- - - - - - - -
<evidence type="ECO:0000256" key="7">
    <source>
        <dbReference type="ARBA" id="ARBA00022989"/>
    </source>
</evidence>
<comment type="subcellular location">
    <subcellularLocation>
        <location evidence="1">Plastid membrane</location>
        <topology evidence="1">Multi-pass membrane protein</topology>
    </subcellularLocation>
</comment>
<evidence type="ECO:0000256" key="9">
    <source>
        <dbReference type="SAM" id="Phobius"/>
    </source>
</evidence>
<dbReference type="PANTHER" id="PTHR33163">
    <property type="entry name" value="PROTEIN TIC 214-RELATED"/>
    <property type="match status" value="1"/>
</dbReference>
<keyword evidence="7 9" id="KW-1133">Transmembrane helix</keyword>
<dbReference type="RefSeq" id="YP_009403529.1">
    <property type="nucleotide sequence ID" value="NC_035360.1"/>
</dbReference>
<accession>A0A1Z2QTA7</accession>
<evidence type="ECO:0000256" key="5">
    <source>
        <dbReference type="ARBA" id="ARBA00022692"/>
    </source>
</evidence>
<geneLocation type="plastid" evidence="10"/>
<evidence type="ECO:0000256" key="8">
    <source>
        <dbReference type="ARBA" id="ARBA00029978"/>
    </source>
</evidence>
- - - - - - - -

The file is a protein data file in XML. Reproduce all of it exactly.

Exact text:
<evidence type="ECO:0000256" key="7">
    <source>
        <dbReference type="ARBA" id="ARBA00022989"/>
    </source>
</evidence>
<comment type="subcellular location">
    <subcellularLocation>
        <location evidence="1">Plastid membrane</location>
        <topology evidence="1">Multi-pass membrane protein</topology>
    </subcellularLocation>
</comment>
<evidence type="ECO:0000256" key="9">
    <source>
        <dbReference type="SAM" id="Phobius"/>
    </source>
</evidence>
<dbReference type="PANTHER" id="PTHR33163">
    <property type="entry name" value="PROTEIN TIC 214-RELATED"/>
    <property type="match status" value="1"/>
</dbReference>
<keyword evidence="7 9" id="KW-1133">Transmembrane helix</keyword>
<dbReference type="RefSeq" id="YP_009403529.1">
    <property type="nucleotide sequence ID" value="NC_035360.1"/>
</dbReference>
<accession>A0A1Z2QTA7</accession>
<evidence type="ECO:0000256" key="5">
    <source>
        <dbReference type="ARBA" id="ARBA00022692"/>
    </source>
</evidence>
<geneLocation type="plastid" evidence="10"/>
<evidence type="ECO:0000256" key="8">
    <source>
        <dbReference type="ARBA" id="ARBA00029978"/>
    </source>
</evidence>